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MORGAN COUNTY, Ala. – PFAS chemicals have been a source of controversy and concern in the past and are once again the subject of complaints by a local environmental group. The group says it has discovered alarming levels at another Decatur area landfill.

PFAS chemicals, which were once manufactured by 3M, have already been identified in Decatur, Morgan County, and Lawrence County.

Environmental watchdog Tennessee Riverkeeper is hunting down more locations. The founder, David Whiteside, said his organization recently tested water around the closed Morgan County landfill near Old Moulton Road in Decatur.

“The numbers that we’ve seen coming out of the old Morgan County landfill are thousands of times higher than that 70 parts per trillion,” he explained.

Whiteside is referring to the EPA’s ‘parts per trillion’ standard for drinking water. There is no standard for groundwater.

Tennessee Riverkeeper said it is working to pinpoint problem areas.

“We need to find all the known dumps and undisclosed dumps,” Whiteside added. “The numbers coming off of this landfill, certainly make it one of the most concerning hotspots in Morgan County, and they’re going to have to do some serious remediation to fix this problem.”

Whiteside said an EPA certitfied lab confirmed the high levels of PFAS in the water that runs under the old landfill into Mud Tavern Creek in March and May of this year.

Some nearby property owners say they’re concerned for their families who have grown up fishing and playing in Mud Tavern Creek.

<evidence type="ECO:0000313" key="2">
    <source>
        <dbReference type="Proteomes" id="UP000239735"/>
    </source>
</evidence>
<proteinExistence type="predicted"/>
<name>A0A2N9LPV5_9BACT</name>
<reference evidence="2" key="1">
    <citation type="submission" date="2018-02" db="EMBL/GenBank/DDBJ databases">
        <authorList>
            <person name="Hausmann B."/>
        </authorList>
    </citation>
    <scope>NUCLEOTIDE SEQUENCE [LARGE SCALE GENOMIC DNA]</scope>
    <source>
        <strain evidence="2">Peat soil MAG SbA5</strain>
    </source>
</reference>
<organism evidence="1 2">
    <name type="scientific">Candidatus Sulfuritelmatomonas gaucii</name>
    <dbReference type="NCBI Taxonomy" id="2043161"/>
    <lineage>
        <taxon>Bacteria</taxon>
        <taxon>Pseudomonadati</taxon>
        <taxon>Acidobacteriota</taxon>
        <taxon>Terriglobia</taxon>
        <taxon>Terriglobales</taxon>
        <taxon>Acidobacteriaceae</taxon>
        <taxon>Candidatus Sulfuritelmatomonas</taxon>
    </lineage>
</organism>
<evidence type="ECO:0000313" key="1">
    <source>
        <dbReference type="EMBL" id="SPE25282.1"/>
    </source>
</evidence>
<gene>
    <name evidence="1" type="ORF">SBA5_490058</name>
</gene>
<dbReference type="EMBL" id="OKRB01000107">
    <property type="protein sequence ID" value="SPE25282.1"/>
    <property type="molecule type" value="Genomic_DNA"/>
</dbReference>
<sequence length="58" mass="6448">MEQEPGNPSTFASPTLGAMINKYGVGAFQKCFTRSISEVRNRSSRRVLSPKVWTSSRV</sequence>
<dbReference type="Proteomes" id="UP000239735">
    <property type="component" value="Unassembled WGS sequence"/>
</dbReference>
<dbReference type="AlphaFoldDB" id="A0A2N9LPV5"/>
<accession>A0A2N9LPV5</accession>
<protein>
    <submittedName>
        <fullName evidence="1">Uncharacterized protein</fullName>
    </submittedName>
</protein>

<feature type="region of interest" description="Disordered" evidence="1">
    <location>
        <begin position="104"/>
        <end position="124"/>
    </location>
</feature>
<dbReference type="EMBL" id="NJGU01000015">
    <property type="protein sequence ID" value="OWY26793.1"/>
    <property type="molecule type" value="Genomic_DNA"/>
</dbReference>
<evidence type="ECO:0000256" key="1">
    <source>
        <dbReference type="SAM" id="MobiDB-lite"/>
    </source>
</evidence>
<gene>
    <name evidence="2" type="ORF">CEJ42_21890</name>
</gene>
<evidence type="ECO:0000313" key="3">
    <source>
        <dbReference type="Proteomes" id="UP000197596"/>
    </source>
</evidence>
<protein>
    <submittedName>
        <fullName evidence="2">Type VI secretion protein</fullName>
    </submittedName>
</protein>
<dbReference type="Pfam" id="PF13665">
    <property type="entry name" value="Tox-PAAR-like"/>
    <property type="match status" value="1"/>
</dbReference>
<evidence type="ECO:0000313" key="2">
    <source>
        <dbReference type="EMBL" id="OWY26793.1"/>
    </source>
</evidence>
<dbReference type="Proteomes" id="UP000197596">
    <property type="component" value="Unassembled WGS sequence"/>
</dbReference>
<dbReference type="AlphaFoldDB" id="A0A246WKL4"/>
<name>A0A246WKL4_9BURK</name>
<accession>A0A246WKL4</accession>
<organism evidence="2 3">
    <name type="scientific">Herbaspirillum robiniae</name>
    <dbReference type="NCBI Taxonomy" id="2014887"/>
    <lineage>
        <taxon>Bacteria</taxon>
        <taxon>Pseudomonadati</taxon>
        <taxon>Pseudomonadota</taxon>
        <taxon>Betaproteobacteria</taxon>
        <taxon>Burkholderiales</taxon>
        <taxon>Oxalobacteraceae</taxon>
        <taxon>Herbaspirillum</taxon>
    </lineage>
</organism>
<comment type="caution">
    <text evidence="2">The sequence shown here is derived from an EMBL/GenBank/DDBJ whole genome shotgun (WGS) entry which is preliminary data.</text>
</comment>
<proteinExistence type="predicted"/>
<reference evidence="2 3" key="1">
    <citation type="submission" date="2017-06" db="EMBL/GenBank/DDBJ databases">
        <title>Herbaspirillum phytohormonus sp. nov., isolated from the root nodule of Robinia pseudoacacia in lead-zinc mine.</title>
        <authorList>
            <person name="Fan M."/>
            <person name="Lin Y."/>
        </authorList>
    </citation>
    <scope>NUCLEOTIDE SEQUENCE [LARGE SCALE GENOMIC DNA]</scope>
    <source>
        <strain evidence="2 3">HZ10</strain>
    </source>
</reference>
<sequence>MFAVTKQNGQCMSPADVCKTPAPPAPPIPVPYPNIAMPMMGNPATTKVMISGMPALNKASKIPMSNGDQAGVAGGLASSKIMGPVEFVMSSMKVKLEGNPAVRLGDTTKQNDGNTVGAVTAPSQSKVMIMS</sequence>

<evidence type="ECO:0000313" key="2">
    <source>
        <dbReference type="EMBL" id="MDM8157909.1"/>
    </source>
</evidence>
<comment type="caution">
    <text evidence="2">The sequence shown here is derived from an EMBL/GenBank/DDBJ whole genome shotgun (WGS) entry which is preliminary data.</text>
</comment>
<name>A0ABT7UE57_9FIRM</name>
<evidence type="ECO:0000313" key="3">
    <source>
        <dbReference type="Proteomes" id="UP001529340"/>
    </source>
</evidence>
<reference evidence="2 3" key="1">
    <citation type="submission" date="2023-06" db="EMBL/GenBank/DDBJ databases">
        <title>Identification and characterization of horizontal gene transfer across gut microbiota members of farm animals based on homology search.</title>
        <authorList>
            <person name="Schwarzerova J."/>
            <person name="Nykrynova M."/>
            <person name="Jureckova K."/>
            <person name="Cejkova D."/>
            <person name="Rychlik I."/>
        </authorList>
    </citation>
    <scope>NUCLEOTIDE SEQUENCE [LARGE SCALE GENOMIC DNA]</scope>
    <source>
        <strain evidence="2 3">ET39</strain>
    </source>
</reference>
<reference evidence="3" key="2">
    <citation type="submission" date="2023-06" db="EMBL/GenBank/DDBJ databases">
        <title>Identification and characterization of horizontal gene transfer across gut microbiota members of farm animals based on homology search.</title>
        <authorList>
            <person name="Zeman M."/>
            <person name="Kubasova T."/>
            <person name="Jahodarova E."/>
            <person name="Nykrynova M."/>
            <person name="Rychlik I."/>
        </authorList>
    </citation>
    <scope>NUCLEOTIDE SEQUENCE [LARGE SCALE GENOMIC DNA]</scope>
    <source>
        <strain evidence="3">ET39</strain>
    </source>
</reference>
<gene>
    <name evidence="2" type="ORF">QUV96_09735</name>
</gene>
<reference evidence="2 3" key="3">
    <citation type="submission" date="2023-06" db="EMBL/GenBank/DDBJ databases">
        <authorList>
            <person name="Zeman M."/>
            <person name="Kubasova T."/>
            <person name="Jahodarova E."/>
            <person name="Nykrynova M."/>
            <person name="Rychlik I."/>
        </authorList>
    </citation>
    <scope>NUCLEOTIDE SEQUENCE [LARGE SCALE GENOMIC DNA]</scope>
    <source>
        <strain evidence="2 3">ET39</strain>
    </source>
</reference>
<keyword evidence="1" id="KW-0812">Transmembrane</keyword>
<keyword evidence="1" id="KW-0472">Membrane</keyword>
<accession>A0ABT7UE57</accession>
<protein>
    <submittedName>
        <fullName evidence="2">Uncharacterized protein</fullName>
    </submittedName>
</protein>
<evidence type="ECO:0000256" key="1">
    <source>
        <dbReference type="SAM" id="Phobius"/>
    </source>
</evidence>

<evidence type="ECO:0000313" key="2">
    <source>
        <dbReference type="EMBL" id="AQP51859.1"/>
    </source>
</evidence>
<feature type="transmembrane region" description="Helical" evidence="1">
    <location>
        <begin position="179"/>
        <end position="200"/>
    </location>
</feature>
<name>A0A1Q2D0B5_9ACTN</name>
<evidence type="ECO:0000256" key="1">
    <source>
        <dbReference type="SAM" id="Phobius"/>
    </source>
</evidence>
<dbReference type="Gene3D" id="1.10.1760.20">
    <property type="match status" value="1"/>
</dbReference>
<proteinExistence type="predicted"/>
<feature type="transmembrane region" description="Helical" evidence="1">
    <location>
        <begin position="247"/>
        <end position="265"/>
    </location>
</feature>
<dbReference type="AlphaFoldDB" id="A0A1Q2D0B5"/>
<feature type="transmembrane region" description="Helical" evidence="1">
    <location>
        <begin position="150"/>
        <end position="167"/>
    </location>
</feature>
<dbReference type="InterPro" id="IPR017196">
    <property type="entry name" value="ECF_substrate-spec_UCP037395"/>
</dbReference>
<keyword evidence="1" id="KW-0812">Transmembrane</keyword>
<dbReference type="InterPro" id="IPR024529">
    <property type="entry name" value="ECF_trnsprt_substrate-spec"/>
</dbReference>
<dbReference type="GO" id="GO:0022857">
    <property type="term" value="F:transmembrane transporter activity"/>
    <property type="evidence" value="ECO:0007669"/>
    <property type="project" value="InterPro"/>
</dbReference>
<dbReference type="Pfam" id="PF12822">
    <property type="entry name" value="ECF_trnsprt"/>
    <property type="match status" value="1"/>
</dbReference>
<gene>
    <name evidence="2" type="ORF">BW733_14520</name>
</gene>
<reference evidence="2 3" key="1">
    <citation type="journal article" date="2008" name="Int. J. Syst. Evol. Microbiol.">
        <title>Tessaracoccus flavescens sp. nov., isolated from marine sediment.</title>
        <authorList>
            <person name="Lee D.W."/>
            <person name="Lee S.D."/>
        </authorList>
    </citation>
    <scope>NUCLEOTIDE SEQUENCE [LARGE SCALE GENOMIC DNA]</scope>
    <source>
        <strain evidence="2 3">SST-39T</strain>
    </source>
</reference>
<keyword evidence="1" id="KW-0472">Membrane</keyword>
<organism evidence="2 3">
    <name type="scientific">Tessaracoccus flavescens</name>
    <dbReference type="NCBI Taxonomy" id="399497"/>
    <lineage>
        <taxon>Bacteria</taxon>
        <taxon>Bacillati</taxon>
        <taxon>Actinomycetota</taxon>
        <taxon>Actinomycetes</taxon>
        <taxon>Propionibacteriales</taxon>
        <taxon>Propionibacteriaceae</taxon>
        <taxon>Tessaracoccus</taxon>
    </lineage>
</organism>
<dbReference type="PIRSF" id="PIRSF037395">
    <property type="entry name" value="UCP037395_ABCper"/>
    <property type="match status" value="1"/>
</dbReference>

In a video taken by one nearby resident, the creek appears to be an orange color with water running from piping laid under the now-covered landfill.

“These are alarming levels, and where they’re being discharged is also of concern to Riverkeeper because they are being discharged into a part of the county that we thought was not as contaminated,” Whiteside said. “They’re also flowing into the Point Mallard area, and possibly flowing into the drinking water intake because the creek that they’re flowing into empties upstream from our drinking water intake.”

Decatur Utilities said that’s not the case. In a statement to WHNT News 19 the company said the stormwater runoff from the landfill is heavily diluted by other water sources before it gets to the treatment plant.

“While storm water runoff from this landfill makes its way via Flint Creek into the Tennessee River upstream of the DU Water Treatment Plant, it is highly diluted by other water within the watershed as well as the hundreds of millions of gallons of water in the Wheeler Basin Reservoir before entering the plant’s intake. Thus, the levels of PFCs in tests of DU’s water supply have consistently been less than 5 PPT, which is near minimum detection levels and well below the EPA’s advisory limit of 70 PPT for lifetime exposure.”

Decatur Utilities

3M also issued a statement to WHNT News 19 in response to Tennessee Riverkeeper’s allegations.

“At the City’s request, 3M conducted initial PFAS sampling and testing at the Old Moulton Road landfill and shared our findings with the Alabama Department of Environmental Management along with a preliminary investigation work plan in November 2019. Since then, 3M has completed construction of access roads for needed equipment, and commenced the investigation activities. The investigation will be completed in accordance with the Alabama Environmental Investigation and Remediation Guidance.  3M will work with ADEM and the City of Decatur to determine appropriate next steps, including remediation tools and techniques, upon completion of the investigation.”


Decatur Utilities said its aware of and monitoring the activities. The company confirmed the property is part of ongoing litigation.

Whiteside said his organization just wants to see the issue corrected for future generations.

“The sole purpose of our environmental lawsuit is to force the polluters to clean up. Morgan county, Lawrence County and the Tennessee River.”